Oli Mumby

Oli Mumby on his artistic journey: “I decided that it was time to start scratching that itch”

For our artist spotlight this month, Exposed sat down with Oli Mumby to talk about his creative influences and what advice he would give to aspiring artists.

How did your artistic journey begin?
I studied art and design at college and university in the late 90s before beginning my career as an advertising art director in London soon after, so I’ve been on an artistic journey for as long as I can remember. It’s only in the last five years or so, however, that my journey has pursued an additional, more personally expressive path into painting.

Frustrated with being an art lover who never made art myself, I decided that it was time to start scratching that itch. The catalyst was an image – a photograph I took – that had stuck with me from a holiday in St Ives, of a hooded boy staring out to sea from the rooftop café at Tate St. Ives. It felt to me like it was meant to be a painting, to give the image more meaning somehow. The finished painting was awarded a ‘People’s Favourite’ at the Great Sheffield Art Show then sold to a collector in America. The limited edition print I made of the painting continues to be one of my most popular, and when Tate St Ives got in touch to ask if I’d like to stock the print in the gallery shop, I decided I should probably carry on making paintings.

Were there any key creative influences on your art as you were developing your style?
I would say that my style is still in development actually – and possibly always will be! I enjoy exploring different styles and approaches, so I’m not sure I’ll ever arrive at a particular aesthetic or way of making pictures that I will decide satisfies and answers all the questions I’m asking. St Ives Hoodie, for example, is a representational acrylic painting on canvas, whereas much of my work today is more stylised and impressionistic, with increasingly stronger nods towards the abstract.

There is certainly a visual consistency about much of my work, of course. I often use collage in quite a distinctive way, for example, and work primarily in pastel, but I’m not ready to settle down and commit to a single and specific style quite yet.

“I would say I’m naturally drawn to certain images, or forms and colour all working together in a way that’s probably impossible to describe but triggers an instinctive response.”

My background and interest in graphic design has been a major influence on my work. I use collage a lot because I like the clean, graphic quality it can bring to paintings – the crispness of boundaries and contrasts.

I would say I’m naturally drawn to certain images, or forms and colour all working together in a way that’s probably impossible to describe but triggers an instinctive response. You could say it just comes down to taste and what moves me, I suppose.

My personal taste in art has always automatically and instinctively informed my own work – I make what I like, or at least try to. So, the work of artists including David Hockney, The Nash brothers, David Milne, Adrian Berg, Julian Trevelyan, to name a few, have in some way influenced my work.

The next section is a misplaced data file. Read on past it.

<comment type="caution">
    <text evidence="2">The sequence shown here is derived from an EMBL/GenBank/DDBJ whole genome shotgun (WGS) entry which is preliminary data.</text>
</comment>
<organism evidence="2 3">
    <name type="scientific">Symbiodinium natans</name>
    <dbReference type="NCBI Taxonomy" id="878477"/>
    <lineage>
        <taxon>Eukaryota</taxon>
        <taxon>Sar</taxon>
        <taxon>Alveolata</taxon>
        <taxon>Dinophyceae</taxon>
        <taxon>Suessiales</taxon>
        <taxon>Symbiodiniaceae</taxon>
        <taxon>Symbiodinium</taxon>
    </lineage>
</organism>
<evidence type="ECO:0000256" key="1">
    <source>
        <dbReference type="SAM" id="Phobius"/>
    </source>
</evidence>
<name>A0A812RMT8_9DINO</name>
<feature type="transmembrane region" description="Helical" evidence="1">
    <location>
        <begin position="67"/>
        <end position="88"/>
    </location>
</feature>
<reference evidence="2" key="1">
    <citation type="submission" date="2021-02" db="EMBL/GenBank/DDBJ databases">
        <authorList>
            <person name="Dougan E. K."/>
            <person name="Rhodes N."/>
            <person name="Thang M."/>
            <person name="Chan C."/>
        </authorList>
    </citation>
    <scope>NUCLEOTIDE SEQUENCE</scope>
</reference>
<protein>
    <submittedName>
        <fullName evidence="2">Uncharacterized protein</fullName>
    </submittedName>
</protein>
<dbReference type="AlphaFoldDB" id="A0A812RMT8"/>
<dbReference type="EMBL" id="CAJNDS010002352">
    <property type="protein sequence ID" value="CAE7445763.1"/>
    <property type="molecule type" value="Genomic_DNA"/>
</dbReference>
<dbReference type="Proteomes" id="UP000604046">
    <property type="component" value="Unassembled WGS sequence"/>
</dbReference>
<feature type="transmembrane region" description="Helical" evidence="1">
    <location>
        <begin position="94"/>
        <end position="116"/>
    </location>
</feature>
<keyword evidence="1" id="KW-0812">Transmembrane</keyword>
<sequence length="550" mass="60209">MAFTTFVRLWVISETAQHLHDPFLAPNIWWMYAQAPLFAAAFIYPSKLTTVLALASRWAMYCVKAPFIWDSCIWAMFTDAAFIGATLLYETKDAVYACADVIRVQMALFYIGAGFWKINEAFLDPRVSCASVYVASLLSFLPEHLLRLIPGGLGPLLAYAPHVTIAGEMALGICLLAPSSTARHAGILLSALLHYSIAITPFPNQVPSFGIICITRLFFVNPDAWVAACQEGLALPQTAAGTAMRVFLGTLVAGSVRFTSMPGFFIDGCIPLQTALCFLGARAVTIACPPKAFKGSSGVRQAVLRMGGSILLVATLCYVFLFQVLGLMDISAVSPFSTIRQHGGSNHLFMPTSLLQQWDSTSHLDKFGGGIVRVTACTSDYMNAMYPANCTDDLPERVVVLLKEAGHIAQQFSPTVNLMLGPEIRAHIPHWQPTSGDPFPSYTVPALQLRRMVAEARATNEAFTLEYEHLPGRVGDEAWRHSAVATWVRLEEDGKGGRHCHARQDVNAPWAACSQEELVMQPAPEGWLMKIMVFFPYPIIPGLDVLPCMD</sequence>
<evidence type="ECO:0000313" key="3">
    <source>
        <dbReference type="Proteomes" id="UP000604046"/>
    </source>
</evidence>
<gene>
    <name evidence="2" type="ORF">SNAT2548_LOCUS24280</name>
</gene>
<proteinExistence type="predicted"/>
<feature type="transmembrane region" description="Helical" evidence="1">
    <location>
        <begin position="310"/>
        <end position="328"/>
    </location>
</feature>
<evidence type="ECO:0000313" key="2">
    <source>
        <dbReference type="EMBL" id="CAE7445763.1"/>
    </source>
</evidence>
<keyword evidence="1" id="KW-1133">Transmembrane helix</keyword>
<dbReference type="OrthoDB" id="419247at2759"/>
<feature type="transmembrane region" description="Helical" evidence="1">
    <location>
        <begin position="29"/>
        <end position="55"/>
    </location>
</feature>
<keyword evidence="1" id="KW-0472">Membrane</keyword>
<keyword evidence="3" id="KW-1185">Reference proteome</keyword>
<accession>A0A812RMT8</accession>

You’ve said before that you’re “intrigued by the distinction between looking and truly seeing”. Could you explain this in relation to your work?
The way David Hockney talks about really looking at the world has always resonated with me. He describes looking at things with a real intensity – to understand it I think. And that the process of looking can make a thing beautiful. I don’t think many people do look at the world very closely, so the beauty that’s not immediately obvious can pass them by.

I do look at things with intensity, and like to create pictures that aim to capture what I’ve seen. Whilst my thinking might be that if I find it beautiful then surely other people will as well, my motivation is more to answer questions for myself; like, ‘will this translate to paper and shine in the way I see it?’, for instance.

I’ll often focus on a small area within a landscape – noticing the composition of forms, colours and features that are discovered when you really look.

“I do look at things with intensity, and like to create pictures that aim to capture what I’ve seen”

What are you working on at the moment? How is the rest of 2024 shaping up for you?
I’m currently working on a series of landscapes that are a little more abstract in their aesthetic. I’m exploring simplifying and distilling down forms within the landscape to create quieter and cleaner stylised depictions.

I’m increasingly thinking about printmaking as well, and keen to explore the opportunities these processes could bring to my work.

I’ll be exhibiting at Art in the Gardens this year in September in the Botanical Gardens in Sheffield, hopefully with some new work to share, so please come and say hello!

I enjoy exploring different styles and approaches, so I’m not sure I’ll ever arrive at a particular aesthetic or way of making pictures that I will decide satisfies and answers all the questions I’m asking.

What advice would you give to any aspiring artists out there?
I think one of the biggest challenges and barriers for aspiring artists is inspiration, and getting over the blank canvas mindset. To help overcome this, I would advise artists to go and see as much art as they can in shows and exhibitions. The Hepworth Gallery in Wakefield and Salts Mill in Saltaire are two of my favourite places to go when I need an inspiration fix.

I think the key to finding your style (or just finding a subject and way of working that works for you) is to just work and be productive. Make work without seeing it as needing to result in finished pieces of work – it will lead to good places eventually, if not sooner. I find that it’s only through producing work that solutions to problems will present themselves.

Facebook // olimumbyart.com




There are no comments

Add yours